Chapter

Marriage in Law and Practice<sup>1</sup>

Christopher N. L. Brooke

in The Medieval Idea of Marriage

Published in print June 1994 | ISBN: 9780198205043
Published online October 2011 | e-ISBN: 9780191676468 | DOI: http://dx.doi.org/10.1093/acprof:oso/9780198205043.003.0006

Series: Clarendon Paperbacks

Marriage in Law and Practice1

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This chapter discusses marriage practices in France particularly among nobility and royalty during the 11th and 12th century. It looks also at the seeming indifference and lack of control of the clergy and the Church in the increasing number of divorces, polygamy, and incestuous marriage of French nobels. Although political conflict, domestic discord, and the need for male heirs were the underlying reason for a number of marriages between members of the French nobility, their need for legitimate heirs made them seek monogamy hence paving the way for the Church to strengthen the quest for monogamy. The grounds for marriage and annulment as well as the ceremonies of marriage were penned by the Church as well. The chapter also focuses on the ecclesiastical model of marriage and the law governing matrimony. Included are several case studies that point out how marriage law came in practice and came into action in the lives of a group of well recorded families and communities. The chapter looks at the lives of Christina of Markyate, Mabel de Francheville, and Richard of Anstey and Henry VIII. The chapter concludes with Alexander III's marriage decrees.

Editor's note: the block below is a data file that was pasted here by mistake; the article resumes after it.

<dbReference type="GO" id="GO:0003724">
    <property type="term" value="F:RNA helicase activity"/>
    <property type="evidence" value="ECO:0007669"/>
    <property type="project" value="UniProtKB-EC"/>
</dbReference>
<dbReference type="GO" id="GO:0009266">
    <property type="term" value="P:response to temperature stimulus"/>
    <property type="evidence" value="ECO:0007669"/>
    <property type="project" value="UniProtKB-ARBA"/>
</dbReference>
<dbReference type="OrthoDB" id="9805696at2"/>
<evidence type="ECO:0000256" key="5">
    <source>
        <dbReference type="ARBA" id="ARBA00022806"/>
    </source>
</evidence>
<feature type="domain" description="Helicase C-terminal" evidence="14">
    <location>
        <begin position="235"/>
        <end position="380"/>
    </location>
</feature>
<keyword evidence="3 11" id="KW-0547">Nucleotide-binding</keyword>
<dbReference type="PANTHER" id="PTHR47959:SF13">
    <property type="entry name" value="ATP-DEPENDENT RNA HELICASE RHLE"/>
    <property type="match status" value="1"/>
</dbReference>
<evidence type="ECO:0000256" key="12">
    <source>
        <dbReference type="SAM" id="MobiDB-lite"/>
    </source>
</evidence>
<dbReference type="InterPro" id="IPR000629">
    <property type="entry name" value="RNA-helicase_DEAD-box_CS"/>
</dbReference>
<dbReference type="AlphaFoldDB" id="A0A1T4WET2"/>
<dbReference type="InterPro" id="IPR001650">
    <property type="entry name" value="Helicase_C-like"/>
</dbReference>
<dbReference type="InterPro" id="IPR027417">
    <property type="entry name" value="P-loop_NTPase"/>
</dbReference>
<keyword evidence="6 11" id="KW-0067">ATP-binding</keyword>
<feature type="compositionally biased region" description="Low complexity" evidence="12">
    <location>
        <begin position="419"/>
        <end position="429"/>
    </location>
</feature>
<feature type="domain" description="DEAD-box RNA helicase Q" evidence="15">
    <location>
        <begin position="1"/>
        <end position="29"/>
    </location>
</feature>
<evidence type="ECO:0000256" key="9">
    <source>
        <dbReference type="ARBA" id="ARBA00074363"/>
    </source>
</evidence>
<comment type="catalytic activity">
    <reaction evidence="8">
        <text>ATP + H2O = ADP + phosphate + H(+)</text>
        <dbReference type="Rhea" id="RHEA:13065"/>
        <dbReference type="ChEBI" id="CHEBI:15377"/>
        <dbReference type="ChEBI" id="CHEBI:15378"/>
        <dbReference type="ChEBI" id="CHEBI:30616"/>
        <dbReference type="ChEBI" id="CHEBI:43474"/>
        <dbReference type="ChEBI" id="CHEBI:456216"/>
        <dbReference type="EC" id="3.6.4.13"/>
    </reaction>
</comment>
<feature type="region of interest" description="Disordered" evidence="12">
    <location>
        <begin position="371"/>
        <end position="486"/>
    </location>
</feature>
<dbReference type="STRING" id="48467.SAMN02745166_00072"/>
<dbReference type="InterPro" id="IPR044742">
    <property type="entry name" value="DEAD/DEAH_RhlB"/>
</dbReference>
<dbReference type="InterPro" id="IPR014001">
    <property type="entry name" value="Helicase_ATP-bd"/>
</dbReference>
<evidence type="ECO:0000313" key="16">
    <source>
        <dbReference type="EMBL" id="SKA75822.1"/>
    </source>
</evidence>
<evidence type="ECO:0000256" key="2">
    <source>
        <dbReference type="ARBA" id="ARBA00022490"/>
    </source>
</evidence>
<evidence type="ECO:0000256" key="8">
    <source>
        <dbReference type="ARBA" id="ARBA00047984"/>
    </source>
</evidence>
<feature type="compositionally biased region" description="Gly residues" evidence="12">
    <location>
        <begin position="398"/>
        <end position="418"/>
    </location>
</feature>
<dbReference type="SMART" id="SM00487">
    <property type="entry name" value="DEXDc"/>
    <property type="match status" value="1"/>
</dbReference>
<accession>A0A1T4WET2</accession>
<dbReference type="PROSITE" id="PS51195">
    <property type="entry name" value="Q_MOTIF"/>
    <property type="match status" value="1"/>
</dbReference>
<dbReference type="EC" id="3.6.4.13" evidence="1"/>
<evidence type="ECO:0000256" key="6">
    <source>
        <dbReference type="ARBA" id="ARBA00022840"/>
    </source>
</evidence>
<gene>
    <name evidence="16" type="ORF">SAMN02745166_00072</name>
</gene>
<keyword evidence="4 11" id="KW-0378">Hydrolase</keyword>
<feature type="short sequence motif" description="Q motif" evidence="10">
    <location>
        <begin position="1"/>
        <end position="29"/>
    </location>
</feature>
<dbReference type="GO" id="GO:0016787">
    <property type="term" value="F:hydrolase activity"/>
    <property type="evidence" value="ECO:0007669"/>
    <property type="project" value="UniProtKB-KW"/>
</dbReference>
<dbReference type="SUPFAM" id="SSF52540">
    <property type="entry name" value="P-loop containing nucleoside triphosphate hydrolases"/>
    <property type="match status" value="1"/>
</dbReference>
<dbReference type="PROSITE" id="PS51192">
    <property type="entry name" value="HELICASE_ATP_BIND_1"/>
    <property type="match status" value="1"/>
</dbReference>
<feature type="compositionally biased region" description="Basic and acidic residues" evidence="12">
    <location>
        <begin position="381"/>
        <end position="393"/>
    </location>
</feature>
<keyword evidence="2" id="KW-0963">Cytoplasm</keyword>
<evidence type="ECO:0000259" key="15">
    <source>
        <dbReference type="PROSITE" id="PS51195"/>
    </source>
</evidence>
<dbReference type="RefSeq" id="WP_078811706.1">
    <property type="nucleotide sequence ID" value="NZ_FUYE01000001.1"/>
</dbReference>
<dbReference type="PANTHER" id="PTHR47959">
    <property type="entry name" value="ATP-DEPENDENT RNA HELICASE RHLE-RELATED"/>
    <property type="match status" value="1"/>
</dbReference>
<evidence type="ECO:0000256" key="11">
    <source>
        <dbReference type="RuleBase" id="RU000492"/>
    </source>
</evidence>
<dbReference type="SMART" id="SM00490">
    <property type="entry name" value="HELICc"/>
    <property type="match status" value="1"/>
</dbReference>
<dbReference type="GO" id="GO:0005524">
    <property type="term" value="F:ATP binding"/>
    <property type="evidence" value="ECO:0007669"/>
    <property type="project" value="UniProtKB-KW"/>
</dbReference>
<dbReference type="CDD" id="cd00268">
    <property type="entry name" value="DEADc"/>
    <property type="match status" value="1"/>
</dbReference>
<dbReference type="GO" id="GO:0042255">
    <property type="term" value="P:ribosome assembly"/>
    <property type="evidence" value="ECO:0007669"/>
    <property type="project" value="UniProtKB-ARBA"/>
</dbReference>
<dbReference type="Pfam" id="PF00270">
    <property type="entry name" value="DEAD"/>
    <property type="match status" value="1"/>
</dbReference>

Keywords: marriage practice; marriage; France; divorces; polygamy; French nobilities; monogamy; case studies; marriage in practice; marriage law

Chapter.  19540 words.  Illustrated.

Subjects: Medieval and Renaissance History (500 to 1500)

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